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posted on 11.04.2018, 04:16 by Beatriz González, Jennifer Vázquez, Paul J. Cullen, Albert Mas, Gemma Beltran, María-Jesús Torija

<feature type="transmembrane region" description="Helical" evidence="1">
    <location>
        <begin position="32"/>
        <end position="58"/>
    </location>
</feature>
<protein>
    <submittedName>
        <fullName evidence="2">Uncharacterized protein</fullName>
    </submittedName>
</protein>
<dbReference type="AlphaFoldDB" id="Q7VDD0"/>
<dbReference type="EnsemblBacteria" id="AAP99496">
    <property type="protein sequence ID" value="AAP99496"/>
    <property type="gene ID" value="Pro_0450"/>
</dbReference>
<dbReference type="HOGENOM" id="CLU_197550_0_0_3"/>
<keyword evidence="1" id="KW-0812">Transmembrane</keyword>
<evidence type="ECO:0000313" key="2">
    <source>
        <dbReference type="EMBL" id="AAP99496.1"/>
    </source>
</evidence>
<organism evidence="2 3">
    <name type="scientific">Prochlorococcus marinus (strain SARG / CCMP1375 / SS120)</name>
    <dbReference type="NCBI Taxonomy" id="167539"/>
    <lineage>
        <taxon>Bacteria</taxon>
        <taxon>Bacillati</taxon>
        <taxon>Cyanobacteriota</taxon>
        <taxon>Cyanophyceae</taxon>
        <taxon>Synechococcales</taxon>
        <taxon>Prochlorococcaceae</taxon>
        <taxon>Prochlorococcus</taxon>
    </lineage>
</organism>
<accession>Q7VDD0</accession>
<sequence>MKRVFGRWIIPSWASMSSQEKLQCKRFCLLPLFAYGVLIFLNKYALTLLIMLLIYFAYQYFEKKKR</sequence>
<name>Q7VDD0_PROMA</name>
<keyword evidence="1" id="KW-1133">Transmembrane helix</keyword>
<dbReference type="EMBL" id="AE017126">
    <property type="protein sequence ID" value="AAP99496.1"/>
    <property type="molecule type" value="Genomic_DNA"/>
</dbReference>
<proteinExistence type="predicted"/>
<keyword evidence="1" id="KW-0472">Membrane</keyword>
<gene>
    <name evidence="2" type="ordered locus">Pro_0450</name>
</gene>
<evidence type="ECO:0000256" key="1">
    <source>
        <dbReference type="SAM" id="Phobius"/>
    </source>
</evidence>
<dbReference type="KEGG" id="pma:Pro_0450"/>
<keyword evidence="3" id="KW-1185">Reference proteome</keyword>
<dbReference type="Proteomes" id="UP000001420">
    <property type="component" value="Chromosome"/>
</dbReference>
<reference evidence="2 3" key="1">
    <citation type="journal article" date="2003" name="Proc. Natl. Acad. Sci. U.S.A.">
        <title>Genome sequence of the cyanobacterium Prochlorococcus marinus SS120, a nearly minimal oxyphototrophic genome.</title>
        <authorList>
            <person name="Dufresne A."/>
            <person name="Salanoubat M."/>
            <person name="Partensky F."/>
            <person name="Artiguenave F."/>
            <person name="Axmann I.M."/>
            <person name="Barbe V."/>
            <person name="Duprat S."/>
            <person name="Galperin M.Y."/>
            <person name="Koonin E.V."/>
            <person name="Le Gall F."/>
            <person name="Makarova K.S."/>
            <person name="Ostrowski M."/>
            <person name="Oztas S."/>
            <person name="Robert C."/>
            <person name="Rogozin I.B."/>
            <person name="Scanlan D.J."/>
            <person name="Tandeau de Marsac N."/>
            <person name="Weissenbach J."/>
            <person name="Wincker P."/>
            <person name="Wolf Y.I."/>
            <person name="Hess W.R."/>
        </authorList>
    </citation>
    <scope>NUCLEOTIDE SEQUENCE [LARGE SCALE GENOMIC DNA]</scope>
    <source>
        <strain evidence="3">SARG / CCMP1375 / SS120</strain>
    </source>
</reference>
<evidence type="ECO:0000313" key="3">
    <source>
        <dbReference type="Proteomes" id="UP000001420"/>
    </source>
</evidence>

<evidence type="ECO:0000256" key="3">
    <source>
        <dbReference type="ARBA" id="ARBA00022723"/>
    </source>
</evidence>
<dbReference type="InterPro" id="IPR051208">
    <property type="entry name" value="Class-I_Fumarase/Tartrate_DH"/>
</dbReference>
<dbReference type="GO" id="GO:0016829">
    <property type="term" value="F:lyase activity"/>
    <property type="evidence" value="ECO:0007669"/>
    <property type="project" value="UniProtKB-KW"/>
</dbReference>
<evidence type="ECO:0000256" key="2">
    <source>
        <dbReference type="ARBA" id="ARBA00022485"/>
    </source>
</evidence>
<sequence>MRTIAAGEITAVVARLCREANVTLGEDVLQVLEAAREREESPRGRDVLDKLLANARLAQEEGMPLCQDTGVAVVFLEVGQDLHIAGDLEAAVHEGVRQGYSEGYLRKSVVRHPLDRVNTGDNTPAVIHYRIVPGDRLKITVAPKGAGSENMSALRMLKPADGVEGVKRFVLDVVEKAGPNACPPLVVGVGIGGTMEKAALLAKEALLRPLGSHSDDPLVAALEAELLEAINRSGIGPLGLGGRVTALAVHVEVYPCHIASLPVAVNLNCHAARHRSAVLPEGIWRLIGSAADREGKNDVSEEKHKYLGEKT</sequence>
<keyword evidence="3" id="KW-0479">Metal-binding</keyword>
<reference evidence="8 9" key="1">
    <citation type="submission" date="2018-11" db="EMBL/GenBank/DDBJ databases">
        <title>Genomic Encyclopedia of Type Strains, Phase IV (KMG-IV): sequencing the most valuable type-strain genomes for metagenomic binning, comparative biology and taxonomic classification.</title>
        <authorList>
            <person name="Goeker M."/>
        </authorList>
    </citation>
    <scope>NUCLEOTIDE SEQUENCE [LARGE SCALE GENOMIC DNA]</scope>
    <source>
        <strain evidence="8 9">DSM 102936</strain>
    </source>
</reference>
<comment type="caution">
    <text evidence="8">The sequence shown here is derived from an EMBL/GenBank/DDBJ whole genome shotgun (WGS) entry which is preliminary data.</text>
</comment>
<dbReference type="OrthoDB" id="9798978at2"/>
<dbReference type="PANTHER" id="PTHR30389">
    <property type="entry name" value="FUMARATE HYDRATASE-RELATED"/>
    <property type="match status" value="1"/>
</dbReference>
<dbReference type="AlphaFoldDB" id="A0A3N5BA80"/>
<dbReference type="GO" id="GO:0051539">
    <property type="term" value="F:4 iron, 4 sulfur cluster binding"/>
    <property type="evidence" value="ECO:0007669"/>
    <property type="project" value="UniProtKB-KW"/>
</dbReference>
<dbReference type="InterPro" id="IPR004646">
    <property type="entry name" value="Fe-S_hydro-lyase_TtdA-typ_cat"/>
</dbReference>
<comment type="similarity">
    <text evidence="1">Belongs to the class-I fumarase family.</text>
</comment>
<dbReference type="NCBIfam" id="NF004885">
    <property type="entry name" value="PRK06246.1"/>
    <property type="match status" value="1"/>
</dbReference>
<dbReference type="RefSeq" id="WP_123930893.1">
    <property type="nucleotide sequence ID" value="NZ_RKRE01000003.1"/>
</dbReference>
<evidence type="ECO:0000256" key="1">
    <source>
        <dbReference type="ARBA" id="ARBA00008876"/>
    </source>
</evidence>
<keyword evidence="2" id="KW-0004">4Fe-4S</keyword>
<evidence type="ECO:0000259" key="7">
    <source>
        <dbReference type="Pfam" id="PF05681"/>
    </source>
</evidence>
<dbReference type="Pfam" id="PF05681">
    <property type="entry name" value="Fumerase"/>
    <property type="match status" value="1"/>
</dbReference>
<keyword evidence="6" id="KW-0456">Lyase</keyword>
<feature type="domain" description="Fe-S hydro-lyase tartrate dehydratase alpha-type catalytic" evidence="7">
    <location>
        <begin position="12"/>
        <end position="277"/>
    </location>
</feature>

Yeasts secrete a large diversity of compounds during alcoholic fermentation, which affect growth rates and developmental processes, like filamentous growth. Several compounds are produced during aromatic amino acid metabolism, including aromatic alcohols, serotonin, melatonin, and tryptamine. We evaluated the effects of these compounds on growth parameters in 16 different wine yeasts, including non-Saccharomyces wine strains, for which the effects of these compounds have not been well-defined. Serotonin, tryptamine, and tryptophol negatively influenced yeast growth, whereas phenylethanol and tyrosol specifically affected non-Saccharomyces strains. The effects of the aromatic alcohols were observed at concentrations commonly found in wines, suggesting a possible role in microbial interaction during wine fermentation. Additionally, we demonstrated that aromatic alcohols and ethanol are able to affect invasive and pseudohyphal growth in a manner dependent on nutrient availability. Some of these compounds showed strain-specific effects. These findings add to the understanding of the fermentation process and illustrate the diversity of metabolic communication that may occur among related species during metabolic processes.